I wonder why a turn of year fills me with such a ridiculous amount of hope; so much so that I fail to remember that I am probably devoid of the skill to form new habits and let go of the old
Human beings are funny creatures. No amount of failure is enough for them to release their stubborn hold upon hope, no complication bad enough. Despite this, even the smallest of things like, let’s say, a bad internet connection will be enough to seemingly break them down completely. It’s extraordinary really, the way we still proudly march forward, often wearing our fragilities on our sleeves.
New year’s resolutions – those pesky little things – have always had a complicated relationship with me from the day I became aware of their existence. I wonder why a turn of year fills me with such a ridiculous amount of hope; so much so that I fail to remember that, being a mere mortal, I am probably devoid of the skill to form new habits and let go of the old. It is undeniably nonsensical, yet, in a purely human fashion, I tend to look forward to the new year; enraptured with elusive promises of altering myself and turning into someone that I clearly cannot become.
For the first few days of every new year, I wholeheartedly strive to change my ways; if the stars align in my favour, these efforts stretch to several weeks. But sooner or later, old situations return, and with them, old habits.
I have often wondered how on earth one changes one’s lifestyle. I mean, it’s not like I have been here for all these decades and haven’t once tried my hand at it. There ought to be some sort of a consolation prize for trying at least, no?
As it goes, this year my usual run-of-the-mill resolutions were more books, more journaling, losing weight, working out, retiring to bed early, and more of such seemingly impossible feats that us humans seem to obsess over. There were several others that have escaped my memory, but rest assured, none of them took off beyond the paper on which they were written. I believe I lost the paper somewhere as well.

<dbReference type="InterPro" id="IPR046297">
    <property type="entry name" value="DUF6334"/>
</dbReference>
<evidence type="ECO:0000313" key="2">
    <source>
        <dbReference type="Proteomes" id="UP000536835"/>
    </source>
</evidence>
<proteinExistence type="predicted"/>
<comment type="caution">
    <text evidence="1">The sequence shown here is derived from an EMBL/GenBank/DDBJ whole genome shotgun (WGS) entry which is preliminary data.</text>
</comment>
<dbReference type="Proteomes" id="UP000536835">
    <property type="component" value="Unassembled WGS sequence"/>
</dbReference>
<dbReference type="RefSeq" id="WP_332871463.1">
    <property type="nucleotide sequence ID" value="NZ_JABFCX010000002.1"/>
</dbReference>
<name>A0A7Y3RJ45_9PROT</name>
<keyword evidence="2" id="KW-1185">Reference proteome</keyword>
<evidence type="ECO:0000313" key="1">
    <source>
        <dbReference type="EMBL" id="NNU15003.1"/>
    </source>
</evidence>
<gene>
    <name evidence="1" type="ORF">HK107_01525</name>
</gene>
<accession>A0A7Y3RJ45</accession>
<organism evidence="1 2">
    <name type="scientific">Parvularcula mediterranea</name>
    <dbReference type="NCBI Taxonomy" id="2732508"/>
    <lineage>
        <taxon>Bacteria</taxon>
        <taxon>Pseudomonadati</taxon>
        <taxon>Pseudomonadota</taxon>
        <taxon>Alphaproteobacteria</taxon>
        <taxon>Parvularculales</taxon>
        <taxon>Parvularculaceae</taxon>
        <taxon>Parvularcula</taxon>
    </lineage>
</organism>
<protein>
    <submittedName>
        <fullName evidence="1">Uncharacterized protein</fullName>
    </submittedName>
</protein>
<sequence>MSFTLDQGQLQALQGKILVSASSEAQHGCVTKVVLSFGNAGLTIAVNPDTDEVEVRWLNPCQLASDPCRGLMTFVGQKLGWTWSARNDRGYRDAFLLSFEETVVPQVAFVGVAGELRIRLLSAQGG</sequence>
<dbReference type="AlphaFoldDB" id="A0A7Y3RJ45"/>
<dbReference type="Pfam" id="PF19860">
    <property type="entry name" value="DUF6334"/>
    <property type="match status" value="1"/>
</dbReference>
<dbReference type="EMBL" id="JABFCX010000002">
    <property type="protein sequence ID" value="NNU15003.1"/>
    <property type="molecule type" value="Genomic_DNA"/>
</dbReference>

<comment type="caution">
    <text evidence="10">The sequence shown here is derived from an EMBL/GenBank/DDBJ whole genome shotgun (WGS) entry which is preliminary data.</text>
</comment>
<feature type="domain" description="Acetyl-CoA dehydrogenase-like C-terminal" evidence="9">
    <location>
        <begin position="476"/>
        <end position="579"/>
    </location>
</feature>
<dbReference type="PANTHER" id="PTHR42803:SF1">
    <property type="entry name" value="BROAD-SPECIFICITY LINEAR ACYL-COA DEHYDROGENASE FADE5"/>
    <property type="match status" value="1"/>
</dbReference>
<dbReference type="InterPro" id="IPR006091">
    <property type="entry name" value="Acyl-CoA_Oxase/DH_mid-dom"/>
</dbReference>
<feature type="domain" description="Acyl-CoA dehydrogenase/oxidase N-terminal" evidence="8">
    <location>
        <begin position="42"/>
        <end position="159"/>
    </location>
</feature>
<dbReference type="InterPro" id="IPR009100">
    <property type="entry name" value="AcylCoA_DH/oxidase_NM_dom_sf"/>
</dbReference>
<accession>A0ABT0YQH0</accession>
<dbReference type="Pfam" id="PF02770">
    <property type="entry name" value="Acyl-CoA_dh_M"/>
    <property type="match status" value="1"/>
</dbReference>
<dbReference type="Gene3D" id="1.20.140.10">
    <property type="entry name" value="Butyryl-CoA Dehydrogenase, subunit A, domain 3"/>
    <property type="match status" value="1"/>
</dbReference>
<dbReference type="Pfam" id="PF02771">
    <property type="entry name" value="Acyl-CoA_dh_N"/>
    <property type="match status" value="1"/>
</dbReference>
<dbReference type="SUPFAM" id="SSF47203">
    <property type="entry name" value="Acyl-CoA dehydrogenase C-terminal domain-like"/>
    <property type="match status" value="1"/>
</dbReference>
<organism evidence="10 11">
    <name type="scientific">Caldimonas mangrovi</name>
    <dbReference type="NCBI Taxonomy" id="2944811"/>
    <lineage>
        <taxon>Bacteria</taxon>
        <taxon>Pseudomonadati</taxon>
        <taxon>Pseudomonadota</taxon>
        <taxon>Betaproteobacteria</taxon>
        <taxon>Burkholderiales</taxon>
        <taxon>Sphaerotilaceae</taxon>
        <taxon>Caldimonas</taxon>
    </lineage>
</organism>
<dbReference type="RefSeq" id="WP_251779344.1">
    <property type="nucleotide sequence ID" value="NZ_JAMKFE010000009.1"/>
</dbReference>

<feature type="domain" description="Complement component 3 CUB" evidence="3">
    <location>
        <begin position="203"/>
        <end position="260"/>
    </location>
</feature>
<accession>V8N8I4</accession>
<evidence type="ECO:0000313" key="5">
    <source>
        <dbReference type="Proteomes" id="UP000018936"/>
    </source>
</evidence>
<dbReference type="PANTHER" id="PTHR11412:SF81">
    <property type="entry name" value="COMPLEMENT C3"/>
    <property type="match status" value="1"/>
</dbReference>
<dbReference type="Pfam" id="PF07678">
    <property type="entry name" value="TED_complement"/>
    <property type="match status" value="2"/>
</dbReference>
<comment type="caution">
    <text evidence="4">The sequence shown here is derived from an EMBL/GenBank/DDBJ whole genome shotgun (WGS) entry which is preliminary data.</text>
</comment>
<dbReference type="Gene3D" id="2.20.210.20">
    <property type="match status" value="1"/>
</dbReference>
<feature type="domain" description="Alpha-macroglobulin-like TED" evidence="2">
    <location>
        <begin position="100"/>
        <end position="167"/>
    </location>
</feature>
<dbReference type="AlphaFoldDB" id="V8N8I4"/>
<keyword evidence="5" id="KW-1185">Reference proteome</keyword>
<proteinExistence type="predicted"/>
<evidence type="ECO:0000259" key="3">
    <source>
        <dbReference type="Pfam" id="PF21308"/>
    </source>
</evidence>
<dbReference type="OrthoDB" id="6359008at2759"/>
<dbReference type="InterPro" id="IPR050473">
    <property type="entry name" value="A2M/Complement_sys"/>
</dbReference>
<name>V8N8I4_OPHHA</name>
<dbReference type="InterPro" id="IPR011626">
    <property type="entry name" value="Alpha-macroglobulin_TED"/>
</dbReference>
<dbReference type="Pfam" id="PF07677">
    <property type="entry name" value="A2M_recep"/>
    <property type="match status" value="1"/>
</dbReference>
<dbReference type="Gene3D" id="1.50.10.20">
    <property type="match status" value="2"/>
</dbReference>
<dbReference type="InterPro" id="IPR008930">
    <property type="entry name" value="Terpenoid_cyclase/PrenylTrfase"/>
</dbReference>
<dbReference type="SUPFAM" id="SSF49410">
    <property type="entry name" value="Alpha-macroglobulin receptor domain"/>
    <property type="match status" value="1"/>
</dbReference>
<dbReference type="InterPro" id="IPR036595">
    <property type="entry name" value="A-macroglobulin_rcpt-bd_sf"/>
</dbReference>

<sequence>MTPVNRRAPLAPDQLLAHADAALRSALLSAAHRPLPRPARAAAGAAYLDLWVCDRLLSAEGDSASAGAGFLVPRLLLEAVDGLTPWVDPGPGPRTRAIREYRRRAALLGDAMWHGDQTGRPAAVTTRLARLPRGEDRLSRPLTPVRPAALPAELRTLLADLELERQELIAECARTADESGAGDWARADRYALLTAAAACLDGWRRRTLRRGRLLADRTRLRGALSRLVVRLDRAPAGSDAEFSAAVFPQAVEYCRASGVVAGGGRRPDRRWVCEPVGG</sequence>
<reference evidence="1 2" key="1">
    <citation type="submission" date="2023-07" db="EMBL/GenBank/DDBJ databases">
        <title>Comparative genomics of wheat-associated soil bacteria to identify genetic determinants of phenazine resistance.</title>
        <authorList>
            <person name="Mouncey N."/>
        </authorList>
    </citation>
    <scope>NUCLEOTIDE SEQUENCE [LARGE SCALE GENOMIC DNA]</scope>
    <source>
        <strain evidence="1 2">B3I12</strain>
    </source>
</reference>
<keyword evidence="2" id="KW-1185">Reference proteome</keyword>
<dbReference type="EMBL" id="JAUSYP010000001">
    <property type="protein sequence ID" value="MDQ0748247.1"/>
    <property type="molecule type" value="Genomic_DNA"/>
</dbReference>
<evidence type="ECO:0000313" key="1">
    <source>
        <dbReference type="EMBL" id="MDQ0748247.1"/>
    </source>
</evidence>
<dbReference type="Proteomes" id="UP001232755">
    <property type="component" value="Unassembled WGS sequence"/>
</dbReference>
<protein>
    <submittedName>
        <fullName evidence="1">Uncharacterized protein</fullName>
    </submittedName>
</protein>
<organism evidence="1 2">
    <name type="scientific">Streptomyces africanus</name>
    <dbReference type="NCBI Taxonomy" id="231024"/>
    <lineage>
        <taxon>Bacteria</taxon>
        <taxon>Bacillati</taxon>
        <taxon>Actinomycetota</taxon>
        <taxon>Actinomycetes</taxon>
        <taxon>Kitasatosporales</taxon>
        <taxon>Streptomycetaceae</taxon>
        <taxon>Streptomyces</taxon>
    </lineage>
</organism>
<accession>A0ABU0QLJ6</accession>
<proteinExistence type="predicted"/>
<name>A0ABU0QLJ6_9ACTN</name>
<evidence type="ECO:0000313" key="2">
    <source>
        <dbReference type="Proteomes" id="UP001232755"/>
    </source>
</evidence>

For now, I think I’ll just stick to those few resolutions that were fortunate enough to manifest past the written word. Some twenty days later, I have actually succeeded in getting a wee more reading done; mostly because I recently reawakened my dormant Goodreads account and told a couple of friends that I’d be updating it more frequently. But after a lapse of around twenty-five days or so, I can now safely conclude that I have just lost the vigour to read. Maybe I’ll try again next year.
One of the biggest entrees on my list of new year’s resolutions has always been weight loss. Now, don’t get me wrong, I’m all for eating to one’s heart’s content, but these past few years have made me realise that I might have to watch my eating habits if I’m truly serious about sticking around for another couple of years. So this year, I resolved to use only coconut oil for cooking purposes and swore to not see another chapati in my life again. This fresh lifestyle was quite successful indeed – until January 5, when I had to attend a shaadi. Of course, as expected, yours truly went berserk and devoured all that she could, resembling a newly awakened eldritch creature. On the night of January 5, I decided that the new lifestyle I had adopted at the beginning of the year was not suitable for me and that I’d have to devise a new plan. It has been twenty days since then, and I am still searching for one.
The curious case of my New Year’s resolutions remains invariably sad; despite the rapidly changing years, the resolutions on my Notes app firmly resist change. Maybe it’s time I got the hint. In The Picture of Dorian Gray, Lord Henry, at one point, emphatically declares, “Good resolutions are useless attempts to interfere with scientific laws. Their origin is pure vanity. Their result is absolutely nil.” Resolutions, as Oscar Wilde perhaps knew quite well, are nothing but problematic. But what about the many things I had vowed to accomplish this year? Well, maybe I’ll try again on New Year’s Day.